Beijing—Fun-Den Wang, an emeritus professor and retired businessman, just wants to give away course materials—specifically, to translate the free courses offered by MIT and other universities in the United States into Chinese, and make them freely available online. But the Chinese-American professor has faced obstacles at every turn, and now the open-education group he started is facing its toughest challenge yet, as it tries to stay afloat once its grant money ends a few months from now.
Mr. Wang has a plan though—but like many things in China, it takes a bit of explaining.
Back in 2003, when the Massachusetts Institute of Technology announced its ambitious project to give away all of its course materials online, Mr. Wang decided he wanted to help bring the lecture recordings to a Chinese audience. At the time, he and his wife were already running a small scholarship program in China, so he used his contacts to help organize a meeting of Chinese university leaders, MIT officials, and representatives of the William and Flora Hewlett Foundation.
“At that time, China was expanding their universities at a very fast rate,” he told me. “This was a window to Western education.”
The meeting led to the creation of China Open Resources for Education, or CORE, which brings together 26 colleges and universities in China that are producing free course materials. CORE also manages a group of students and other volunteers to translate courses from MIT and other Western colleges into Chinese.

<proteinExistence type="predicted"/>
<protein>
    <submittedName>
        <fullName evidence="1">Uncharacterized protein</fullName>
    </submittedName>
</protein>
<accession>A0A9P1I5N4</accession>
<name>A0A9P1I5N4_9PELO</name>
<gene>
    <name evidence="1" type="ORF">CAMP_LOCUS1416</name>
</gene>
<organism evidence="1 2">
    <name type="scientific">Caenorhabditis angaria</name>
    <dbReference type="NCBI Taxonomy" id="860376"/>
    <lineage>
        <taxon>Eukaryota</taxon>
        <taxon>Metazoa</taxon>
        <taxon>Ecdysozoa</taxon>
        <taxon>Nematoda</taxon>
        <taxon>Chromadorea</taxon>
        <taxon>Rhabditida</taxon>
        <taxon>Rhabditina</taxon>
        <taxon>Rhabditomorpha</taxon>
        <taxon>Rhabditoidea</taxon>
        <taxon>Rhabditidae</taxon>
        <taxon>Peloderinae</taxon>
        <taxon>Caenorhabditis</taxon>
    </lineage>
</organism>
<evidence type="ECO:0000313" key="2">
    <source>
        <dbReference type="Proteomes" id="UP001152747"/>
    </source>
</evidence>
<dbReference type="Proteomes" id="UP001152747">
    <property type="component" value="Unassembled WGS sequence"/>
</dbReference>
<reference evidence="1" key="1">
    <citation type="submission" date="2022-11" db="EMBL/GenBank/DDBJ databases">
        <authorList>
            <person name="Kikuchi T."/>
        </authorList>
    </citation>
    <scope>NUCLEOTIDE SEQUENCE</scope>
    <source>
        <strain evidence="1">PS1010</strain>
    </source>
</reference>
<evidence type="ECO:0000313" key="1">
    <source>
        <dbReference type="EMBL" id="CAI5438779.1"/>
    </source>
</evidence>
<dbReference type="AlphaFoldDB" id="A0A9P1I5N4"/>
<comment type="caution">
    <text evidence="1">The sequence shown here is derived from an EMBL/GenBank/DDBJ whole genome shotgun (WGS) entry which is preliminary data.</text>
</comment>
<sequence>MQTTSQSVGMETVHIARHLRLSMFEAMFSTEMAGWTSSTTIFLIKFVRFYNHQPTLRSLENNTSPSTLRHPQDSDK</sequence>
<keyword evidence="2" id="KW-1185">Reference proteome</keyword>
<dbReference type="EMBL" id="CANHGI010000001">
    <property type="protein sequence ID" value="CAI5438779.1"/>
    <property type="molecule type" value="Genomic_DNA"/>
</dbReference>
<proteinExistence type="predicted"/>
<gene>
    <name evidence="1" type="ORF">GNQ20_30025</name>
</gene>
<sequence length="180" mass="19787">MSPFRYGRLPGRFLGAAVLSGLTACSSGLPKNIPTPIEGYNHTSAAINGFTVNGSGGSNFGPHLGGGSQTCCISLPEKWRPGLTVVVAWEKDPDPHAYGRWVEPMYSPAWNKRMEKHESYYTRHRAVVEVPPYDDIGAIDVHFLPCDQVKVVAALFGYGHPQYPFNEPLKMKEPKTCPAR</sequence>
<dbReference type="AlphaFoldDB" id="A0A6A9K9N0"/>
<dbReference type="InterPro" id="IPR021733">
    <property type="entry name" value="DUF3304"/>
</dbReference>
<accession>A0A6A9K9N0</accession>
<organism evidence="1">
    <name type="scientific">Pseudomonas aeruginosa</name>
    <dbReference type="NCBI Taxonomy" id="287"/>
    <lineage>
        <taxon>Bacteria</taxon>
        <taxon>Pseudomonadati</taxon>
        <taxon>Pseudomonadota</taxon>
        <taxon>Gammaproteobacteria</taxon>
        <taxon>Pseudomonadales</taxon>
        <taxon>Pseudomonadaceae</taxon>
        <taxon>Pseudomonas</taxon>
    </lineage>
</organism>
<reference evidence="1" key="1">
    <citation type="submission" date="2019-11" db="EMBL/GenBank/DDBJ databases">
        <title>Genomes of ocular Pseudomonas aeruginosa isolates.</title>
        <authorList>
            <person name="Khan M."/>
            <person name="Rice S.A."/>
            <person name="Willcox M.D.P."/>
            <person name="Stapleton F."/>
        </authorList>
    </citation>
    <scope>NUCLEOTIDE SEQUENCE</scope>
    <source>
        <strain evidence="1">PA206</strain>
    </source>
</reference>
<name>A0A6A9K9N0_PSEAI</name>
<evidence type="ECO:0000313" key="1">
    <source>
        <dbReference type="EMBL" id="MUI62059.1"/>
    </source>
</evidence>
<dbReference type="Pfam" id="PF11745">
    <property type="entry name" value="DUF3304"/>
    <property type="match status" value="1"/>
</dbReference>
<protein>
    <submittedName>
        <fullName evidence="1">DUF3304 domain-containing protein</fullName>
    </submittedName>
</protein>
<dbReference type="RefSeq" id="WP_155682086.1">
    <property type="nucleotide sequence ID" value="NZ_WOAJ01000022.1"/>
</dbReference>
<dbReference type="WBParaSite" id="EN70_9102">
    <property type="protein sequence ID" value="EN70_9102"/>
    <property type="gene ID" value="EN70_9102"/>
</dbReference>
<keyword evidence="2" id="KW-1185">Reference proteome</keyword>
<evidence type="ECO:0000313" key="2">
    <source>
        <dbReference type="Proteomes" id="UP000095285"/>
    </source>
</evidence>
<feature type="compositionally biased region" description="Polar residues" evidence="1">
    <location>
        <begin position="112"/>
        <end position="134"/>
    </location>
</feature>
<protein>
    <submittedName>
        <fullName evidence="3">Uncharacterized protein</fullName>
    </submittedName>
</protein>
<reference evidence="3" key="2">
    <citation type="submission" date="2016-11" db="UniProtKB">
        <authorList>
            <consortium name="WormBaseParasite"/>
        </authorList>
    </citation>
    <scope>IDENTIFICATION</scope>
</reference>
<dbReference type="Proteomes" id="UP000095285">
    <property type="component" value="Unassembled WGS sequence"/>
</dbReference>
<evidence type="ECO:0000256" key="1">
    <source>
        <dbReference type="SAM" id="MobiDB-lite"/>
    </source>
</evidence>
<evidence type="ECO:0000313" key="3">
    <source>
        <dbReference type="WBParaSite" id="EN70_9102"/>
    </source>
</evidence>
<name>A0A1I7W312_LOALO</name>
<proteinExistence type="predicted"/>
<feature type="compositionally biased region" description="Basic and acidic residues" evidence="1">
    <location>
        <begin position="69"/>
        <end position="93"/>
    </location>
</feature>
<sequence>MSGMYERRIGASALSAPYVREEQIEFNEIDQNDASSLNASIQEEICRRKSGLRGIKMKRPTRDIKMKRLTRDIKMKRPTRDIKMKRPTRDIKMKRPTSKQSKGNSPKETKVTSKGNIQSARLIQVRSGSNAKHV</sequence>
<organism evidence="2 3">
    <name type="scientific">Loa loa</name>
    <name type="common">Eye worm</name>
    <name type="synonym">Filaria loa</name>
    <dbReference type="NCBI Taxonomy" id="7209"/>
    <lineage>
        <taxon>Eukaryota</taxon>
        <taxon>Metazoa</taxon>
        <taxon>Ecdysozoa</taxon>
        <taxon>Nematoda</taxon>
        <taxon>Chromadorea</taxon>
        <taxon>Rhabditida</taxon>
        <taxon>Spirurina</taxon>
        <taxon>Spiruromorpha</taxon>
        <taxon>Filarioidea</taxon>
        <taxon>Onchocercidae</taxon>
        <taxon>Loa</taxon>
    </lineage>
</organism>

CORE won a grant from Hewlett, which has been its major source of income. But that grant is now coming to an end.
Because Mr Wang lives in America, where he is an emeritus professor at the Colorado School of Mines, he’s considered a foreigner in his native China—and that has made things difficult for the group. The professor says that the Chinese government is reluctant to give licenses to foreign NGO’s, so CORE eventually decided to register as a corporation instead.
So this organization devoted to free educational materials has found itself selling things. CORE is about to offer services around the free lectures, such as newsletters or supplementary materials that it creates. “The open courseware is free, anybody can see it, anybody can use it same as before,” said Mr. Wang, over lunch here last week. “But for the service-added activity, we’ll have to charge.”
The site will also ask visitors to pay an optional membership fee to support the organization. Mr. Wang said that the course materials offered through CORE now get about 10 million page views per year, so if even a small percentage of visitors pitch in, that might be enough to continue to pay the group’s small staff and operating costs.
What if that doesn’t work? Mr. Wang said he has a Plan B in mind. And a Plan C, if that fails. But the professor wouldn’t elaborate.
Over dessert, I asked whether he had any advice for foreign colleges hoping to set up operations in China.
“One thing is to establish long-term relationships and not expect to just come here to set up,” he said. “You need a lot of local help.”
“I had quite a few years relationship before CORE,” he added. “That’s why CORE happened.”
And even those connections are no guarantee, so it’s probably good to have a Plan B.